# cleanup

    # download service account key file of suricata svc to /home/root/
    mkdir -p /etc/gcloud

    curl -X GET \
    -H "Authorization: Bearer $(curl --silent --header  "Metadata-Flavor: Google" \ | grep -o '"access_token":"[^"]*' | cut -d'"' -f4)" \
    -o "/etc/gcloud/service-account.json" \
    "[bucket name]/o/[service account to run gcsfuse.json]?alt=media"

    ${HOME_ROOT_OVERRIDE} docker run --privileged -d --restart=on-failure:5 --name ${SURICATA_CONTAINER_NAME} \
    --net=host --cap-add=net_admin --cap-add=sys_nice \
    -v /var/log/suricata:/var/log/suricata -v /etc/gcloud:/etc/gcloud \
    -e GCSFUSE_BUCKET=[your suricata log bucket name] -e GCSFUSE_ARGS="--limit-ops-per-sec 100" -e GOOGLE_APPLICATION_CREDENTIALS=/etc/gcloud/service-account.json \
    -e SURICATA_OPTIONS="-i eth0 --set outputs.1.eve-log.enabled=no --set stats.enabled=no --set http-log.enabled=yes --set tls-log.enabled=yes" \

    # remove stream-events rules from the suricata rules as it has many false positive alerts
    ${HOME_ROOT_OVERRIDE} docker exec -t ${SURICATA_CONTAINER_NAME} suricata-update --ignore stream-events.rules --ignore "*-deleted.rules"
  1. Create another Google Cloud Storage bucket to store suricata log files.

  2. Go to IAM to create a new service account with permission to read/write to the bucket. Export service account key file that has access to the suricata log file bucket above and upload to the same bucket where we keep the

  3. Replace name of both buckets and service account file name. All are wrapped with [] in the file.

  4. Create VM Instance template with Container-Optimized OS | Google Cloud and set metadata with startup-script-url with value point to the uploaded file in the previous step.


Set startup script to use from Google Cloud Storage Bucket that previously uploaded

  1. Create Instance Group from created Instance Template above. Create Instance Group instead of directly create a VM to ensure at least one instance running. This way we can also scale number of VM instance if needed. The instance is designed to be stateless by running Suricata in the docker container within the Container-Optimized OS and Suricata’s log files are written to the Google Cloud Storage bucket via gcsfuse. The magic of making Suricata and gcsfuse work together is by using suricata-gcsfuse container image.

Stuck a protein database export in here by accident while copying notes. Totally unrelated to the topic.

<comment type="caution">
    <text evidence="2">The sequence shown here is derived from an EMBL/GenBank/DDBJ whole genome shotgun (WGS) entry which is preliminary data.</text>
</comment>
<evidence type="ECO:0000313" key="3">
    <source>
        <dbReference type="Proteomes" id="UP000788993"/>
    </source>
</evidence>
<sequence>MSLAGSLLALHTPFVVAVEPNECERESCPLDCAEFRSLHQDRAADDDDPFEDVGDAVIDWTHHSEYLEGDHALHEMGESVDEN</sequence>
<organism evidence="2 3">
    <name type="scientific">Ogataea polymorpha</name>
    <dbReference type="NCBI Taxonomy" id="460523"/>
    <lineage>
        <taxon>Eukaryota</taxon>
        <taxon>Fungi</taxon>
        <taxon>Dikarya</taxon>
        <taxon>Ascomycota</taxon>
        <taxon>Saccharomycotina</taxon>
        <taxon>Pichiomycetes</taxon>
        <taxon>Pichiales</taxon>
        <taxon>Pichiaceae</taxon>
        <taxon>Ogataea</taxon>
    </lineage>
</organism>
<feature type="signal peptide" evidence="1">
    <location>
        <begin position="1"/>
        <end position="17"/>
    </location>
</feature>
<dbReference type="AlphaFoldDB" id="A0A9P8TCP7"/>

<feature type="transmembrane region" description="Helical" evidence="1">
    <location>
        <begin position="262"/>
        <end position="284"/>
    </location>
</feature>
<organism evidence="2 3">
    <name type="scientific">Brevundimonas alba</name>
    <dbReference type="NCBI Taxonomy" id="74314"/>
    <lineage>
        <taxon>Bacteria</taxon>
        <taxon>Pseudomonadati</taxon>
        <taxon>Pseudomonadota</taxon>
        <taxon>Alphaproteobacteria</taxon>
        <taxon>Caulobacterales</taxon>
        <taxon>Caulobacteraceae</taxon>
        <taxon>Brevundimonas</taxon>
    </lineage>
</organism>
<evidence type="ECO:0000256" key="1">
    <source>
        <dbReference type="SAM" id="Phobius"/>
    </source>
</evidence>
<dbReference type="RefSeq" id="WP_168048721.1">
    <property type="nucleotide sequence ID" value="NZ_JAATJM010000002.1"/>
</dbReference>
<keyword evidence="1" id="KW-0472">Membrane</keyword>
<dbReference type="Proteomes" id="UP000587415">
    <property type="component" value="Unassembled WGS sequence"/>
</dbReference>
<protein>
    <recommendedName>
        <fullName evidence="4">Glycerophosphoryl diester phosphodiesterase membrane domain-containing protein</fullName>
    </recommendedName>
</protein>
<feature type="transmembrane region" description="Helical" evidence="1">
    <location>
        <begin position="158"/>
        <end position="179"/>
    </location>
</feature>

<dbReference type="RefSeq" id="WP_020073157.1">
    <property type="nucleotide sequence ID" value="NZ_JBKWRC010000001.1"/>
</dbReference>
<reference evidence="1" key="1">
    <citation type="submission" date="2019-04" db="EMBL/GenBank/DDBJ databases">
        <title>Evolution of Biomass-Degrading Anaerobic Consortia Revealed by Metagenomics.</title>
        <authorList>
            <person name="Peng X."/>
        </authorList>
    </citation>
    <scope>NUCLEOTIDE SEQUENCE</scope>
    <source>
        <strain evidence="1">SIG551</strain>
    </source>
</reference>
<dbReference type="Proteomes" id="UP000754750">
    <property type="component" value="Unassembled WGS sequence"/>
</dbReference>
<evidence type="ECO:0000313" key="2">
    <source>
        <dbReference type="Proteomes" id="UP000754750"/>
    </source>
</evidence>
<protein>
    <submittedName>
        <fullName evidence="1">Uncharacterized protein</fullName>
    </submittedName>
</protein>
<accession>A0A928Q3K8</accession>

VMInstance Create instance group from created instance template

That’s all, if you setup everything correctly, you should see Suricata’s log files appear in the bucket that we created to store Suricata’s log.

SuricataLog Suricata’s log files appear in the bucket after the VM booted for a couple seconds


Q: Why don’t we just create a VM with plain Linux OS and manually configure Suricata, why bother using Container-Optimized OS?
A: Container-Optimized OS implements restriction and security, you cannot install anything on the Container-Optimized OS host but you can have unlimited number of containers as its resource allow.

Q: Why do we need to keep Suricata’s log files within the Google Cloud Storage bucket instead of keeping in the stateful disk of the VM?
A: Normally PCI DSS strongly prefers not to allow SSH to any instance within the network. That’s mean without SSH, there is no way to see the log files. Some PCI auditors may provide a tool to install on the VM that feed IDS log file to their monitor tool but don’t you want to see the suspicious requests to your resources?

Q: Why do we need to upload the service account key file which has permission to read/write the Suricata’s log bucket?
A: The Container-Optimized OS and other VM OS actually have default credential against Google Cloud which belong to the service account that run the VM. However we run gcsfuse within the container not on the VM itself, so we need the service account key file in the suricata-gcsfuse container. This is not the best practice but persist service account key file within the image is not an option either.